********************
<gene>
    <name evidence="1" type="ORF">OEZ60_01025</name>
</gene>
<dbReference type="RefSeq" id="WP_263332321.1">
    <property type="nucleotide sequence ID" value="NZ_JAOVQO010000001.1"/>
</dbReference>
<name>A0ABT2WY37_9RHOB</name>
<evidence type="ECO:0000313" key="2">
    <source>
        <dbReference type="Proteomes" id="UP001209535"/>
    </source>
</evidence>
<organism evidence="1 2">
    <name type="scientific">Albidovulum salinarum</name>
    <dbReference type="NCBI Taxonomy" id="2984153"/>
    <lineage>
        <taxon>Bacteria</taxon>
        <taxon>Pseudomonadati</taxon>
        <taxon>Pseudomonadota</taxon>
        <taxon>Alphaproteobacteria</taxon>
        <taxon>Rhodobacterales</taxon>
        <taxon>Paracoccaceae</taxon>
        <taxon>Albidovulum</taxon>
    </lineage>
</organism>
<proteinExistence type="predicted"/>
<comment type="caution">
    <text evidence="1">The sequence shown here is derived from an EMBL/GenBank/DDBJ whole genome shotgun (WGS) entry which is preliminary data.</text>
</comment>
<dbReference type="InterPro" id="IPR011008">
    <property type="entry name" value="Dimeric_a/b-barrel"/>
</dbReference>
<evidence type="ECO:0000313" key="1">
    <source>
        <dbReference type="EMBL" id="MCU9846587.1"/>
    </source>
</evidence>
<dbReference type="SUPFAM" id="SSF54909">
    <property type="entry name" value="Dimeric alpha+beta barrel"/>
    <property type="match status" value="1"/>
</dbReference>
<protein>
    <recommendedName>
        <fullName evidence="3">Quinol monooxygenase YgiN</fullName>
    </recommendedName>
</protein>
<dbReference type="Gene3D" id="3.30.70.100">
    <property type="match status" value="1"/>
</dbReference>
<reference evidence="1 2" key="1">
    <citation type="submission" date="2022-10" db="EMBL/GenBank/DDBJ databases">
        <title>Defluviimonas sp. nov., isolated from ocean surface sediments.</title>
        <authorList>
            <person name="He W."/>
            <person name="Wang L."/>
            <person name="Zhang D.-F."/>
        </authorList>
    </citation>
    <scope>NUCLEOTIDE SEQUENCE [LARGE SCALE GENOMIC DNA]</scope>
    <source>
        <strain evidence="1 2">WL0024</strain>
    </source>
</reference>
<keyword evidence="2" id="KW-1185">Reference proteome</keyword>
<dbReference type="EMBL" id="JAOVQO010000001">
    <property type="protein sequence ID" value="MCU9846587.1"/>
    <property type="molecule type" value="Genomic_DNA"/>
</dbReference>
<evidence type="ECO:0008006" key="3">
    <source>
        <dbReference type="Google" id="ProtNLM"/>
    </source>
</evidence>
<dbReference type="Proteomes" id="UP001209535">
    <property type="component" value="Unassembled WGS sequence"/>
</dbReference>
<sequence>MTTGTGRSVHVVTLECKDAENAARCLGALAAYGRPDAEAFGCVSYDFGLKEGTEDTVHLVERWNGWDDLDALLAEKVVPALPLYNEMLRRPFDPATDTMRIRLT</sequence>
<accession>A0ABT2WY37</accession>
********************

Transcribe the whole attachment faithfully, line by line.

<gene>
    <name evidence="1" type="ORF">OEZ60_01025</name>
</gene>
<dbReference type="RefSeq" id="WP_263332321.1">
    <property type="nucleotide sequence ID" value="NZ_JAOVQO010000001.1"/>
</dbReference>
<name>A0ABT2WY37_9RHOB</name>
<evidence type="ECO:0000313" key="2">
    <source>
        <dbReference type="Proteomes" id="UP001209535"/>
    </source>
</evidence>
<organism evidence="1 2">
    <name type="scientific">Albidovulum salinarum</name>
    <dbReference type="NCBI Taxonomy" id="2984153"/>
    <lineage>
        <taxon>Bacteria</taxon>
        <taxon>Pseudomonadati</taxon>
        <taxon>Pseudomonadota</taxon>
        <taxon>Alphaproteobacteria</taxon>
        <taxon>Rhodobacterales</taxon>
        <taxon>Paracoccaceae</taxon>
        <taxon>Albidovulum</taxon>
    </lineage>
</organism>
<proteinExistence type="predicted"/>
<comment type="caution">
    <text evidence="1">The sequence shown here is derived from an EMBL/GenBank/DDBJ whole genome shotgun (WGS) entry which is preliminary data.</text>
</comment>
<dbReference type="InterPro" id="IPR011008">
    <property type="entry name" value="Dimeric_a/b-barrel"/>
</dbReference>
<evidence type="ECO:0000313" key="1">
    <source>
        <dbReference type="EMBL" id="MCU9846587.1"/>
    </source>
</evidence>
<dbReference type="SUPFAM" id="SSF54909">
    <property type="entry name" value="Dimeric alpha+beta barrel"/>
    <property type="match status" value="1"/>
</dbReference>
<protein>
    <recommendedName>
        <fullName evidence="3">Quinol monooxygenase YgiN</fullName>
    </recommendedName>
</protein>
<dbReference type="Gene3D" id="3.30.70.100">
    <property type="match status" value="1"/>
</dbReference>
<reference evidence="1 2" key="1">
    <citation type="submission" date="2022-10" db="EMBL/GenBank/DDBJ databases">
        <title>Defluviimonas sp. nov., isolated from ocean surface sediments.</title>
        <authorList>
            <person name="He W."/>
            <person name="Wang L."/>
            <person name="Zhang D.-F."/>
        </authorList>
    </citation>
    <scope>NUCLEOTIDE SEQUENCE [LARGE SCALE GENOMIC DNA]</scope>
    <source>
        <strain evidence="1 2">WL0024</strain>
    </source>
</reference>
<keyword evidence="2" id="KW-1185">Reference proteome</keyword>
<dbReference type="EMBL" id="JAOVQO010000001">
    <property type="protein sequence ID" value="MCU9846587.1"/>
    <property type="molecule type" value="Genomic_DNA"/>
</dbReference>
<evidence type="ECO:0008006" key="3">
    <source>
        <dbReference type="Google" id="ProtNLM"/>
    </source>
</evidence>
<dbReference type="Proteomes" id="UP001209535">
    <property type="component" value="Unassembled WGS sequence"/>
</dbReference>
<sequence>MTTGTGRSVHVVTLECKDAENAARCLGALAAYGRPDAEAFGCVSYDFGLKEGTEDTVHLVERWNGWDDLDALLAEKVVPALPLYNEMLRRPFDPATDTMRIRLT</sequence>
<accession>A0ABT2WY37</accession>